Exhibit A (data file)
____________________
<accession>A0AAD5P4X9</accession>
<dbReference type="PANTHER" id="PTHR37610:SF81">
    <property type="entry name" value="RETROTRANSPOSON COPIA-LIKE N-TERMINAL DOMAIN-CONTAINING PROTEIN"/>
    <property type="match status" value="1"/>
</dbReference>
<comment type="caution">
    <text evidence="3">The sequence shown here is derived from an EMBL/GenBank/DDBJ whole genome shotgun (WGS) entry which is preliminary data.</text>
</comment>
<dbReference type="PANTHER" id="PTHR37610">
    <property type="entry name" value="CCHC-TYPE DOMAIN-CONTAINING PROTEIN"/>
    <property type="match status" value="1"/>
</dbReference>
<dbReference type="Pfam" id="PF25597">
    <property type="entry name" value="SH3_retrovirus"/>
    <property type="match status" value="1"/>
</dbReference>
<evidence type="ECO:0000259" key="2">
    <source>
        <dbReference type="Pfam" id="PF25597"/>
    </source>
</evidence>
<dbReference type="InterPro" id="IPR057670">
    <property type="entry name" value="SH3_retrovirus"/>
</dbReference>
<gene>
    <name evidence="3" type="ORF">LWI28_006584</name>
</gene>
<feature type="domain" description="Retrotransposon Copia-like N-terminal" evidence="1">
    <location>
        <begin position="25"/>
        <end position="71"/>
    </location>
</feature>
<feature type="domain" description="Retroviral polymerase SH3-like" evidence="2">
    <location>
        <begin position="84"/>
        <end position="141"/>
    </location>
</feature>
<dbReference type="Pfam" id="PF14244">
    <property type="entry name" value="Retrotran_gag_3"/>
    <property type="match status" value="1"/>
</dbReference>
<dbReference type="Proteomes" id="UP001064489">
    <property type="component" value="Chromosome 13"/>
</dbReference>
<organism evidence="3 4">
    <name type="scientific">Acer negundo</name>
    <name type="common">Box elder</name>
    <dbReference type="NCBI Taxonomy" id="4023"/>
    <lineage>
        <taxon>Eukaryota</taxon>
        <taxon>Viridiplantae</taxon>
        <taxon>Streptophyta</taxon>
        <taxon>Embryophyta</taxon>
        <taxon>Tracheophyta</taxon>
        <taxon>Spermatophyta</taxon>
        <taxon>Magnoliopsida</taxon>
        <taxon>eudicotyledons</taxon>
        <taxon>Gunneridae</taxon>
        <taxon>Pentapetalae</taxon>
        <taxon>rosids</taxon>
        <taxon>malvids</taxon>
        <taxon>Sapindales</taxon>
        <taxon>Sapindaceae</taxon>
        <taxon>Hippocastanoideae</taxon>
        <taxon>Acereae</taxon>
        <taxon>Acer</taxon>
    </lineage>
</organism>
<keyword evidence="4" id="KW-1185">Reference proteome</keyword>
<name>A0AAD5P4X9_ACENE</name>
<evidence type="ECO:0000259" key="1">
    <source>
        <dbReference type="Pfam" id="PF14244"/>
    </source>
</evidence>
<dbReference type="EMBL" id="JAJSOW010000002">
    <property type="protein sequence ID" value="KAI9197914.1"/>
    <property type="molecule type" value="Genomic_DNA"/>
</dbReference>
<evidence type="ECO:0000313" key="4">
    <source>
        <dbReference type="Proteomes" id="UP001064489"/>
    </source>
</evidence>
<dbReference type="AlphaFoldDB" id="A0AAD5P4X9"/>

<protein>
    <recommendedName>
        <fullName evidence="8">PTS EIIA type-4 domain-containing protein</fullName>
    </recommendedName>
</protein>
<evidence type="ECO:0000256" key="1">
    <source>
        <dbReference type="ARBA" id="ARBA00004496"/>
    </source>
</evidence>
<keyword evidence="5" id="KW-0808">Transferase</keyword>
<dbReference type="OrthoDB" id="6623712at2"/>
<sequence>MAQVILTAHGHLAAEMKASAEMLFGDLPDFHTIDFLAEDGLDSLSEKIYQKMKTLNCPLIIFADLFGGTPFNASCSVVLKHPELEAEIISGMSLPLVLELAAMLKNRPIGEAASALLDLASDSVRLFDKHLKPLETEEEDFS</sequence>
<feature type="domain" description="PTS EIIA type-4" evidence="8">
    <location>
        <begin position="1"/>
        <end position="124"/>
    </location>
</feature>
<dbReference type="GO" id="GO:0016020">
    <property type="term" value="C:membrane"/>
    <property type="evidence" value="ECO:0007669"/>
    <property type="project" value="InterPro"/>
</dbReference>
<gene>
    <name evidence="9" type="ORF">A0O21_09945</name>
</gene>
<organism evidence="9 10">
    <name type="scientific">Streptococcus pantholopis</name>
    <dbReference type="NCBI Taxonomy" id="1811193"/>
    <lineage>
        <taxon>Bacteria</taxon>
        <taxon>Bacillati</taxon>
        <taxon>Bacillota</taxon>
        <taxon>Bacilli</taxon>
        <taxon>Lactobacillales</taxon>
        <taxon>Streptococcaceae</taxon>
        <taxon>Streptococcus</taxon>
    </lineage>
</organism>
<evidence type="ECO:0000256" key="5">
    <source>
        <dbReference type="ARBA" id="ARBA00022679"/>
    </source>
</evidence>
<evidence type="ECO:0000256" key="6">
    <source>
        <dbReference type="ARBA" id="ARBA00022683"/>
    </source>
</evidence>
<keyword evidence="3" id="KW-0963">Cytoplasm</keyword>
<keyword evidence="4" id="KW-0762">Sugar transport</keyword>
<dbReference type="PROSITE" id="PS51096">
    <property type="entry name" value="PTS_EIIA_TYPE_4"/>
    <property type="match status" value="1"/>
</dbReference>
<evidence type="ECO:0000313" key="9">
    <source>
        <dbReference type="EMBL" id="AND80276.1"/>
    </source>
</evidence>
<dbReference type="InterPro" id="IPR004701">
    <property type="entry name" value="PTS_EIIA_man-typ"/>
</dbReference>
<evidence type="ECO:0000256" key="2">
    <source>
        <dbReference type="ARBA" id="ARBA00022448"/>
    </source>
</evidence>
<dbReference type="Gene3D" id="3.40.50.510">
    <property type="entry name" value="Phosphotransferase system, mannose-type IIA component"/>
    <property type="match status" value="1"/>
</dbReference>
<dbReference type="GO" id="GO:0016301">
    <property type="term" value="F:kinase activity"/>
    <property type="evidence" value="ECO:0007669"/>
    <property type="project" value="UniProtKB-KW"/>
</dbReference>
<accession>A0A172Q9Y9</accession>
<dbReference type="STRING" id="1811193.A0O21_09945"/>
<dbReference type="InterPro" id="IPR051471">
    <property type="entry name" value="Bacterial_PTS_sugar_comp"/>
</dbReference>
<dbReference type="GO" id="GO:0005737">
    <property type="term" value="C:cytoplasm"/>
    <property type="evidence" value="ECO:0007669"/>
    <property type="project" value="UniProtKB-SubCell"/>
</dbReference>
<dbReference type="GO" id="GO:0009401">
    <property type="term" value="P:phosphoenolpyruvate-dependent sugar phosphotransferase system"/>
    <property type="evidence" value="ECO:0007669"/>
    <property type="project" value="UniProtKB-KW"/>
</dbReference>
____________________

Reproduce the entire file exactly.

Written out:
<accession>A0AAD5P4X9</accession>
<dbReference type="PANTHER" id="PTHR37610:SF81">
    <property type="entry name" value="RETROTRANSPOSON COPIA-LIKE N-TERMINAL DOMAIN-CONTAINING PROTEIN"/>
    <property type="match status" value="1"/>
</dbReference>
<comment type="caution">
    <text evidence="3">The sequence shown here is derived from an EMBL/GenBank/DDBJ whole genome shotgun (WGS) entry which is preliminary data.</text>
</comment>
<dbReference type="PANTHER" id="PTHR37610">
    <property type="entry name" value="CCHC-TYPE DOMAIN-CONTAINING PROTEIN"/>
    <property type="match status" value="1"/>
</dbReference>
<dbReference type="Pfam" id="PF25597">
    <property type="entry name" value="SH3_retrovirus"/>
    <property type="match status" value="1"/>
</dbReference>
<evidence type="ECO:0000259" key="2">
    <source>
        <dbReference type="Pfam" id="PF25597"/>
    </source>
</evidence>
<dbReference type="InterPro" id="IPR057670">
    <property type="entry name" value="SH3_retrovirus"/>
</dbReference>
<gene>
    <name evidence="3" type="ORF">LWI28_006584</name>
</gene>
<feature type="domain" description="Retrotransposon Copia-like N-terminal" evidence="1">
    <location>
        <begin position="25"/>
        <end position="71"/>
    </location>
</feature>
<feature type="domain" description="Retroviral polymerase SH3-like" evidence="2">
    <location>
        <begin position="84"/>
        <end position="141"/>
    </location>
</feature>
<dbReference type="Pfam" id="PF14244">
    <property type="entry name" value="Retrotran_gag_3"/>
    <property type="match status" value="1"/>
</dbReference>
<dbReference type="Proteomes" id="UP001064489">
    <property type="component" value="Chromosome 13"/>
</dbReference>
<organism evidence="3 4">
    <name type="scientific">Acer negundo</name>
    <name type="common">Box elder</name>
    <dbReference type="NCBI Taxonomy" id="4023"/>
    <lineage>
        <taxon>Eukaryota</taxon>
        <taxon>Viridiplantae</taxon>
        <taxon>Streptophyta</taxon>
        <taxon>Embryophyta</taxon>
        <taxon>Tracheophyta</taxon>
        <taxon>Spermatophyta</taxon>
        <taxon>Magnoliopsida</taxon>
        <taxon>eudicotyledons</taxon>
        <taxon>Gunneridae</taxon>
        <taxon>Pentapetalae</taxon>
        <taxon>rosids</taxon>
        <taxon>malvids</taxon>
        <taxon>Sapindales</taxon>
        <taxon>Sapindaceae</taxon>
        <taxon>Hippocastanoideae</taxon>
        <taxon>Acereae</taxon>
        <taxon>Acer</taxon>
    </lineage>
</organism>
<keyword evidence="4" id="KW-1185">Reference proteome</keyword>
<name>A0AAD5P4X9_ACENE</name>
<evidence type="ECO:0000259" key="1">
    <source>
        <dbReference type="Pfam" id="PF14244"/>
    </source>
</evidence>
<dbReference type="EMBL" id="JAJSOW010000002">
    <property type="protein sequence ID" value="KAI9197914.1"/>
    <property type="molecule type" value="Genomic_DNA"/>
</dbReference>
<evidence type="ECO:0000313" key="4">
    <source>
        <dbReference type="Proteomes" id="UP001064489"/>
    </source>
</evidence>
<dbReference type="AlphaFoldDB" id="A0AAD5P4X9"/>

<protein>
    <recommendedName>
        <fullName evidence="8">PTS EIIA type-4 domain-containing protein</fullName>
    </recommendedName>
</protein>
<evidence type="ECO:0000256" key="1">
    <source>
        <dbReference type="ARBA" id="ARBA00004496"/>
    </source>
</evidence>
<keyword evidence="5" id="KW-0808">Transferase</keyword>
<dbReference type="OrthoDB" id="6623712at2"/>
<sequence>MAQVILTAHGHLAAEMKASAEMLFGDLPDFHTIDFLAEDGLDSLSEKIYQKMKTLNCPLIIFADLFGGTPFNASCSVVLKHPELEAEIISGMSLPLVLELAAMLKNRPIGEAASALLDLASDSVRLFDKHLKPLETEEEDFS</sequence>
<feature type="domain" description="PTS EIIA type-4" evidence="8">
    <location>
        <begin position="1"/>
        <end position="124"/>
    </location>
</feature>
<dbReference type="GO" id="GO:0016020">
    <property type="term" value="C:membrane"/>
    <property type="evidence" value="ECO:0007669"/>
    <property type="project" value="InterPro"/>
</dbReference>
<gene>
    <name evidence="9" type="ORF">A0O21_09945</name>
</gene>
<organism evidence="9 10">
    <name type="scientific">Streptococcus pantholopis</name>
    <dbReference type="NCBI Taxonomy" id="1811193"/>
    <lineage>
        <taxon>Bacteria</taxon>
        <taxon>Bacillati</taxon>
        <taxon>Bacillota</taxon>
        <taxon>Bacilli</taxon>
        <taxon>Lactobacillales</taxon>
        <taxon>Streptococcaceae</taxon>
        <taxon>Streptococcus</taxon>
    </lineage>
</organism>
<evidence type="ECO:0000256" key="5">
    <source>
        <dbReference type="ARBA" id="ARBA00022679"/>
    </source>
</evidence>
<evidence type="ECO:0000256" key="6">
    <source>
        <dbReference type="ARBA" id="ARBA00022683"/>
    </source>
</evidence>
<keyword evidence="3" id="KW-0963">Cytoplasm</keyword>
<keyword evidence="4" id="KW-0762">Sugar transport</keyword>
<dbReference type="PROSITE" id="PS51096">
    <property type="entry name" value="PTS_EIIA_TYPE_4"/>
    <property type="match status" value="1"/>
</dbReference>
<evidence type="ECO:0000313" key="9">
    <source>
        <dbReference type="EMBL" id="AND80276.1"/>
    </source>
</evidence>
<dbReference type="InterPro" id="IPR004701">
    <property type="entry name" value="PTS_EIIA_man-typ"/>
</dbReference>
<evidence type="ECO:0000256" key="2">
    <source>
        <dbReference type="ARBA" id="ARBA00022448"/>
    </source>
</evidence>
<dbReference type="Gene3D" id="3.40.50.510">
    <property type="entry name" value="Phosphotransferase system, mannose-type IIA component"/>
    <property type="match status" value="1"/>
</dbReference>
<dbReference type="GO" id="GO:0016301">
    <property type="term" value="F:kinase activity"/>
    <property type="evidence" value="ECO:0007669"/>
    <property type="project" value="UniProtKB-KW"/>
</dbReference>
<accession>A0A172Q9Y9</accession>
<dbReference type="STRING" id="1811193.A0O21_09945"/>
<dbReference type="InterPro" id="IPR051471">
    <property type="entry name" value="Bacterial_PTS_sugar_comp"/>
</dbReference>
<dbReference type="GO" id="GO:0005737">
    <property type="term" value="C:cytoplasm"/>
    <property type="evidence" value="ECO:0007669"/>
    <property type="project" value="UniProtKB-SubCell"/>
</dbReference>
<dbReference type="GO" id="GO:0009401">
    <property type="term" value="P:phosphoenolpyruvate-dependent sugar phosphotransferase system"/>
    <property type="evidence" value="ECO:0007669"/>
    <property type="project" value="UniProtKB-KW"/>
</dbReference>